By replacing two predecessors with the Canon EOS-1D X, its new flagship professional DSLR, Canon hopes to deliver both the top-notch image quality of the studio-oriented Canon EOS 1Ds Mark III and the superfast performance of the Canon EOS 1D Mark IV sports shooter. A compromise of sorts between speed and image quality, the 1D X manages to deliver enough improvements to satisfy both markets.
Finally, a Sony full-frame DSLR: the last one was the Alpha 850. But though the new full-format 24Mpix camera shines with all of its new technology and features, it now belongs to the family of cameras with electronic viewfinders instead of with the Alpha 900 and its traditional DSLR viewfinder. With this new positioning, Sony stands out from among the leading lights in this market segment.
The Nikon 1 J2 retains many of the same characteristics of its older brother, the J1, including its 1", 10-Mpix CMOS sensor. Other than its new 3", 921,000-point screen, the new version of Nikon’s compact hybrid puts particular emphasis on creative modes. How does the Nikon 1 J2’s sensor perform with respect to its predecessor, to its direct competitors, and to expert-level hybrids and compacts? Some answers from DxOMark.
Committed to retaining its sales lead in numerous countries, Canon views its new EOS 650D as a strategically important product. What improvements can we see with respect to its sensor, which Canon claims is new? How does this latest camera in the EOS line compare with its predecessor, the EOS 600D, and with its rivals, the Nikon D3200 and the Sony SLT-A65? The answers lie in our sensor test results for the 650D.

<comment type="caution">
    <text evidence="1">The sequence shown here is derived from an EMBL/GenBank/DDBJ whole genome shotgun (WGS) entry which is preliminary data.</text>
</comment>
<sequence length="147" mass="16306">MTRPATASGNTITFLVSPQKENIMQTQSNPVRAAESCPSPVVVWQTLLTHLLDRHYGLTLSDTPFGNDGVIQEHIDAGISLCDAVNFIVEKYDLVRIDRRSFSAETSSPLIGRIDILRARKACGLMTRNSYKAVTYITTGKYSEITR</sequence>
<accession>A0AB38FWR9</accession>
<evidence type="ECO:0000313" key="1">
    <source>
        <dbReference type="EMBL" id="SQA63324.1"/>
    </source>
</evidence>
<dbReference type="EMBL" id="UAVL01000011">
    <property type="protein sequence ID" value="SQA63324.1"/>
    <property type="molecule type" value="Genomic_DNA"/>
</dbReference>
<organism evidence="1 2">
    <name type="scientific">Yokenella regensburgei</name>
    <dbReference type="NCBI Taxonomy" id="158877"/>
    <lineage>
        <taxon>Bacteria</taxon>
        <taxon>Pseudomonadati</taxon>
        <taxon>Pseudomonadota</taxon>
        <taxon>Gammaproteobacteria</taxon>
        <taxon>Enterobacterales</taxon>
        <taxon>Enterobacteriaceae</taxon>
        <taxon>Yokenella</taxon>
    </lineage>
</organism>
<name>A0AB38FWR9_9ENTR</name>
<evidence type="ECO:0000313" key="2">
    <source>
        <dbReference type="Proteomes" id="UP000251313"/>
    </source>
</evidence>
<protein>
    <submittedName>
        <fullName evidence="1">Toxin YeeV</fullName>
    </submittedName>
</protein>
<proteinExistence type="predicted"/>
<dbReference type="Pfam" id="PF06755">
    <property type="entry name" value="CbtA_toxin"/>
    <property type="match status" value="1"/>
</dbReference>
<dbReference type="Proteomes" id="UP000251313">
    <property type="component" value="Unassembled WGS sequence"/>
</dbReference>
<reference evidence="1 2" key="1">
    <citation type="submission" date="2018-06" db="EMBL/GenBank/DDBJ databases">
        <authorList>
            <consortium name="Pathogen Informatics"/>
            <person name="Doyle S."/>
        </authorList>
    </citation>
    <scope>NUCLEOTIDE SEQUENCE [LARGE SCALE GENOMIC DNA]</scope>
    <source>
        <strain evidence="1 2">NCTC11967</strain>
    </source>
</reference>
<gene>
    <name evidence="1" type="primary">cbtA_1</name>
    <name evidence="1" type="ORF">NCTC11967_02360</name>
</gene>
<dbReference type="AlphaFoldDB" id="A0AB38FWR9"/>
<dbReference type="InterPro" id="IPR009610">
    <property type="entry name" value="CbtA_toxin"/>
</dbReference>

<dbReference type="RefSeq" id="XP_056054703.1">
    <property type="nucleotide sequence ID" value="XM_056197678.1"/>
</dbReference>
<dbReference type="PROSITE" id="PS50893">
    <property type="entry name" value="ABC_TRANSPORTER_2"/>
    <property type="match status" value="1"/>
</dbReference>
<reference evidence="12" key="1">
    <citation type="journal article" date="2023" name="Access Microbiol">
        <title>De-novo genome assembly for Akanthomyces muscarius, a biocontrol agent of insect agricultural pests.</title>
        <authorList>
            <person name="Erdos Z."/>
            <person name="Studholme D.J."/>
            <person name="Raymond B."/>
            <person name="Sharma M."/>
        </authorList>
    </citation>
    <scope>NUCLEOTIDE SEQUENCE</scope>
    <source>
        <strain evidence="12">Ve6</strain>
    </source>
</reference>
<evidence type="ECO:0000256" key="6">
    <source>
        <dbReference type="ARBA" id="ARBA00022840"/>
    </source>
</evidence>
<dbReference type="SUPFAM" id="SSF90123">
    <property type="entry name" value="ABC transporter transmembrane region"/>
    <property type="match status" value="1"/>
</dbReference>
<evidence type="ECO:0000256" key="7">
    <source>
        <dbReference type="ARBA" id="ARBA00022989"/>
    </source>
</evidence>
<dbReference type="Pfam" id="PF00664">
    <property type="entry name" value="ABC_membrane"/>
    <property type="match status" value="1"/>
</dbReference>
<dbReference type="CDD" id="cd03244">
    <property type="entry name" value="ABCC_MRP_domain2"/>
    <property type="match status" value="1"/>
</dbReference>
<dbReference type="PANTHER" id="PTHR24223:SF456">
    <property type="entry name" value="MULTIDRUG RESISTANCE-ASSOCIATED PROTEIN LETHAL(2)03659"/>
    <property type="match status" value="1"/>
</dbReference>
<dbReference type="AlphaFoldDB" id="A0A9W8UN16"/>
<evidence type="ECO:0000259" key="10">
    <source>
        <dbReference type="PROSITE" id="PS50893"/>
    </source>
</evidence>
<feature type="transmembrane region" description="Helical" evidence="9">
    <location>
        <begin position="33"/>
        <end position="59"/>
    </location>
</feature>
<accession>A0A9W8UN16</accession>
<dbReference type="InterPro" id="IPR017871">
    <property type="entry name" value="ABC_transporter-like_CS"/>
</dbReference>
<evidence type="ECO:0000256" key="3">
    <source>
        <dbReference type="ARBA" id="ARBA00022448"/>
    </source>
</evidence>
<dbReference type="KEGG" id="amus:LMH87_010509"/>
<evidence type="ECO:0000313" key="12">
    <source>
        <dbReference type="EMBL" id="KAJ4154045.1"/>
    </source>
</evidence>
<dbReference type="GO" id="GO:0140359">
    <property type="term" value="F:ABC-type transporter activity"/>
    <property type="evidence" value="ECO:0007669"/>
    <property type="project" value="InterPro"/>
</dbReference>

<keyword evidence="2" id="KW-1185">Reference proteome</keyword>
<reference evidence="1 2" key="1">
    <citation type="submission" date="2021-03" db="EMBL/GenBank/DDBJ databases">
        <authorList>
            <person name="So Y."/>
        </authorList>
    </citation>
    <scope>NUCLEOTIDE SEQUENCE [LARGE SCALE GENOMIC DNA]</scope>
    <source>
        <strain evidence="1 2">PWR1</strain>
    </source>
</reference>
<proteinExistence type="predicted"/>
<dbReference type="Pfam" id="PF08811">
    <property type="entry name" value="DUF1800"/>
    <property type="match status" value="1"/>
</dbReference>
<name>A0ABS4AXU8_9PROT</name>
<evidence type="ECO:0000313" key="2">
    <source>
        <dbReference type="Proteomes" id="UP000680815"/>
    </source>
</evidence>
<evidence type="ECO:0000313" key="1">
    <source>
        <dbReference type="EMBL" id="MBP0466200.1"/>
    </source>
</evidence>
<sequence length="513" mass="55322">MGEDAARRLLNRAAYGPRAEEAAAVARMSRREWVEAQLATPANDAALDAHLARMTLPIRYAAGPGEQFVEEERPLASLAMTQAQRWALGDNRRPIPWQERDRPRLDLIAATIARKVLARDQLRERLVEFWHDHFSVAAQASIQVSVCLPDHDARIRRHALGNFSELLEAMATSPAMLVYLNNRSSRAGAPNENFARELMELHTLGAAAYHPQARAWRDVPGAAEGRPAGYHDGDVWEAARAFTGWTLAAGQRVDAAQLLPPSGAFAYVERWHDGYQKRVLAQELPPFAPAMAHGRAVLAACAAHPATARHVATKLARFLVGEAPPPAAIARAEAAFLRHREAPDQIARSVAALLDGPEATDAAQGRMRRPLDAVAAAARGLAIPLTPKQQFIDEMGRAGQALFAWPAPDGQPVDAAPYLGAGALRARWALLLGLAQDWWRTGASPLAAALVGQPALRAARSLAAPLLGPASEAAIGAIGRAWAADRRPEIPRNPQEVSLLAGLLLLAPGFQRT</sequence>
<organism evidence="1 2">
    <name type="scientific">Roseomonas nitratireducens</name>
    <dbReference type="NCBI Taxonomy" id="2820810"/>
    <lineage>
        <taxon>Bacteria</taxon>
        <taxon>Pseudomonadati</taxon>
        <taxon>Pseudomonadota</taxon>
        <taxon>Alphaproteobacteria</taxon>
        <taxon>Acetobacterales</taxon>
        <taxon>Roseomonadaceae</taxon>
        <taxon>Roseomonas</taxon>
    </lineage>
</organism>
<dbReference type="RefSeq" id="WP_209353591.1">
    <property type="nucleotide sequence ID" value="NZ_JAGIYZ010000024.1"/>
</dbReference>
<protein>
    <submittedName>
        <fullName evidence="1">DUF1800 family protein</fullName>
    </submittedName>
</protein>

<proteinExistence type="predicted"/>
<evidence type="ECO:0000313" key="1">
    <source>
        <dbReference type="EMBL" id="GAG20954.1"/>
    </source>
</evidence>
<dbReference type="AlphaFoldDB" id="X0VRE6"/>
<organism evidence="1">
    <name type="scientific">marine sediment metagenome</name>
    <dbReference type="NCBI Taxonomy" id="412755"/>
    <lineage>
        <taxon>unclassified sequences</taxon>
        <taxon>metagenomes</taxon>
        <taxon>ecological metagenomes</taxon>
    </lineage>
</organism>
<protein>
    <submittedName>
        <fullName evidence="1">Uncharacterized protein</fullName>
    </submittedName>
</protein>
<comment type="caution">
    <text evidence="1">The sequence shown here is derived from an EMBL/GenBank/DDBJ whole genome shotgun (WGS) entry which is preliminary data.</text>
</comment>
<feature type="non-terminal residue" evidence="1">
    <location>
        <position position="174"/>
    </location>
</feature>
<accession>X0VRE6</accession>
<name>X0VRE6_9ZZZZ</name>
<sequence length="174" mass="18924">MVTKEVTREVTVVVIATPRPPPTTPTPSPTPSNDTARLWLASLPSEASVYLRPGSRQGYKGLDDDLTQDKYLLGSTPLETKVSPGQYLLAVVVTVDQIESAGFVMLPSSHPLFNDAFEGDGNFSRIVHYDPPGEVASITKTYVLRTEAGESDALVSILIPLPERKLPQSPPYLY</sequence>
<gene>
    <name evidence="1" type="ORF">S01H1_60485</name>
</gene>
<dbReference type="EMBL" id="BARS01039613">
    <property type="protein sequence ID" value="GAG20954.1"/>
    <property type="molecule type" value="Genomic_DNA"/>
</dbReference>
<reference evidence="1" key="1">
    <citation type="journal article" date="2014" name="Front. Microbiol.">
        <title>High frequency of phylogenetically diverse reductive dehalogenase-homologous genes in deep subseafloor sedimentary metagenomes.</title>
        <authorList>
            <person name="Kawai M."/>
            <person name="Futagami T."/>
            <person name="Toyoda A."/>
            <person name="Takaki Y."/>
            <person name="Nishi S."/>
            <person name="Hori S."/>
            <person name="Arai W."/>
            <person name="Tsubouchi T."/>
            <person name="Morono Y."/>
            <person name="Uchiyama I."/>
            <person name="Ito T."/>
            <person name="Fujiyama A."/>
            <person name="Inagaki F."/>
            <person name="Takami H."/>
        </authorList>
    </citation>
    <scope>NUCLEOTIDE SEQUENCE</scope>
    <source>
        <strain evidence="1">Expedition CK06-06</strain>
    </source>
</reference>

Panasonic has added a new member to its highly esteemed Lumix G-line. The 16-megapixel Lumix DMC G5 adopts the Japanese brand’s mirrorless and Micro Four Thirds technology, and it replaces the one-year-old G3. But did Panasonic’s renovation of features and design for the G5 extend to the camera’s image quality? DxOMark has some answers.
The NEX-F3 is one of three Sony mirrorless camera models released in 2012, and it’s the company’s eighth since the launch of the NEX line in 2010. The NEX-F3 borrows heavily from higher-end models, but also taps much of the technology found in its predecessor. So is there any big evolution in sensor quality for the NEX-F3? Or were most of the changes to the camera cosmetic? DxOMark has some answers.
World-leading photography website dpreview.com today announces that it is adopting DxOMark technology for its reviews, with the first lens reviews using DxOMark measurements to be available in the coming days. This partnership confirms DxOMark's unique position as an independent camera and lens testing laboratory for leading photography press publications and websites.
Olympus caused a sensation when it revived the legendary OM line that had enjoyed its heyday in the silver halide era. The Olympus OM-D E-M5 successfully revisits the OM design in terms of its ergonomics and workmanship. Olympus has quite precisely taken advantage of this new family in its line of compact hybrid micro 4:3 cameras to introduce a new 16 Mpix Live MOS sensor. What is this new sensor all about? Does it represent an improvement over current Pen sensors? Does it help the micro 4:3 category to catch up with the APS-C hybrids (with the Sony NEX in the lead)? Our sensor review provides the answers.